Blaster worm attack a bust

Error in worm design, last-minute action by Microsoft cut short attack

A scheduled denial-of-service attack against Microsoft Corp.'s main software update Web site didn't materialize over the weekend, as computers infected with the W32.Blaster worm failed to find their target.

Blaster first appeared Aug. 11 and quickly spread to computers worldwide by exploiting a known security vulnerability in Microsoft's Windows operating system (see story).

By Aug. 15, the worm, which targets a Windows component for handling remote procedure call protocol traffic called the Distributed Component Object Model interface, spread to more than 423,000 systems, according to Oliver Friedrichs, a senior manager at Cupertino, Calif.-based antivirus vendor Symantec Corp.

In addition to infecting vulnerable Windows machines, the Blaster worm was programmed to launch a denial-of-service attack starting Aug. 16 against, an Internet domain owned by Microsoft and used to distribute software updates to Windows customers.

However, an error in Blaster's design, combined with last-minute actions by Microsoft to change the registration of, cut short that attack.

Blaster's author provided the incorrect domain address for windowsupdate. The address specified in the worm's code,, simply forwards users to the actual Windows update site,, according to Mikko Hypponen, head of antivirus research at F-Secure Inc. in Helsinki.

On Aug. 14, Microsoft delisted the domain name, calling it a "nonessential address."

That solution also removed the threat of collateral damage from the attack, because requests for would never leave infected machines, slowing down the Internet, according to Sean Sundwall, a Microsoft spokesman.

On Aug. 16, Microsoft didn't detect any irregular network activity associated with the Blaster worm, Sundwall said.

The Bethesda, Md.-based SANS Institute's Internet Storm Center reported Aug. 16 that the denial-of-service attack anticipated from Blaster had been avoided.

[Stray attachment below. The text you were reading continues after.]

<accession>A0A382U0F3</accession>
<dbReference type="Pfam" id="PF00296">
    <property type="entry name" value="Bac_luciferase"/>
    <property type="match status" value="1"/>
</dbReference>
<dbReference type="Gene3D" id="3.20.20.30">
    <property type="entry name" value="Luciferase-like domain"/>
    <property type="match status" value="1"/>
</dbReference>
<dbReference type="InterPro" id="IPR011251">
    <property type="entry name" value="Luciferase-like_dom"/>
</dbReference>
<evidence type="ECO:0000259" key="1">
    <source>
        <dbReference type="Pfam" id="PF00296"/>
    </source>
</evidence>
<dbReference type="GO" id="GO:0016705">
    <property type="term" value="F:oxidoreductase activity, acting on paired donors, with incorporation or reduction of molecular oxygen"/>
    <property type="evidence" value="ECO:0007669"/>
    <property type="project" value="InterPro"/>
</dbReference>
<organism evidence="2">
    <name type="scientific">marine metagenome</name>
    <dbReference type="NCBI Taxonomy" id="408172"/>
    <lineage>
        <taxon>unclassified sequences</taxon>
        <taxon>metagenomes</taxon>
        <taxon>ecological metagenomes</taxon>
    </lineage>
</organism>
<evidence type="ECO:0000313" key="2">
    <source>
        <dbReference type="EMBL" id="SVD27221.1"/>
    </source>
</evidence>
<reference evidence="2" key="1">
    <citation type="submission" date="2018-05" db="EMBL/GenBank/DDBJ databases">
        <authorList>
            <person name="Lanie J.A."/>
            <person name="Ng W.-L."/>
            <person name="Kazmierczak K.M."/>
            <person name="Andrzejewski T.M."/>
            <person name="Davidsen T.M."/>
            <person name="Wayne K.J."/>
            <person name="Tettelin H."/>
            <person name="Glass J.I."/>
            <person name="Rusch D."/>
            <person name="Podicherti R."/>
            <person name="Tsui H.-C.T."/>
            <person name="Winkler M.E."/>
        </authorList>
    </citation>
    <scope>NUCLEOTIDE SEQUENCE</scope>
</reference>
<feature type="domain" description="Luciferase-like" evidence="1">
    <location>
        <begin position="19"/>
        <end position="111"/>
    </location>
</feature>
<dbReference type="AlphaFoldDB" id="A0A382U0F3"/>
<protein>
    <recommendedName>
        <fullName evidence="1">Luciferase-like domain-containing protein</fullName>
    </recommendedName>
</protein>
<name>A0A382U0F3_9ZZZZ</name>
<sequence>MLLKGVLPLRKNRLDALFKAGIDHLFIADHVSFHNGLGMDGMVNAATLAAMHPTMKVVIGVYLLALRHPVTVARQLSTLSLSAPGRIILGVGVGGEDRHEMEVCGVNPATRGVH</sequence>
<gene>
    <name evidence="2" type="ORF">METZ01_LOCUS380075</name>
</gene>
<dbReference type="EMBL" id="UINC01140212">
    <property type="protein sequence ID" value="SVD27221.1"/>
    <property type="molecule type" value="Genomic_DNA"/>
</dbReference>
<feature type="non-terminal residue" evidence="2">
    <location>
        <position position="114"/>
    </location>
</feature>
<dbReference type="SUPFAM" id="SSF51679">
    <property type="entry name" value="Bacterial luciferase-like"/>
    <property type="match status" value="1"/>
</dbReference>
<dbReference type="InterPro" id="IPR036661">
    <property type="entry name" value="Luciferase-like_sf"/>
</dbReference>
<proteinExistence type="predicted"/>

The number of Blaster infections is also down more than 80% since the worm's peak last Monday, indicating that vulnerable computers are being cleaned and patched by their owners, Friedrichs said. Symantec expects that trend to continue, he said.

In time, Blaster will join predecessors such as the Code Red and Nimda worms, inhabiting a small population of infected machines that pose a risk to new, unpatched systems, but not spreading much beyond that, he said.

For Microsoft, the Blaster worm outbreak stoked internal efforts to shore up vulnerable services.

Even though Blaster missed its target, future worms might be smarter, faster and more destructive, Friedrichs said.

Microsoft is using the occasion to take "a number of steps" to protect valuable customer services such as the Web site from attack, Sundwall said. He declined to provide details of what changes the company is making.

Microsoft is also using the Blaster outbreak as an impetus to improve communication with consumers about the need to patch regularly, Sundwall said.

"We learn from every worm out there. What we learned from [Blaster] is that there aren't enough consumers who installed the patch and use [Windows] auto-update," he said.

Microsoft customers should expect a concerted effort by the company to reach out in coming weeks and raise awareness of the need to patch vulnerable systems, he said.

Copyright © 2003 IDG Communications, Inc.

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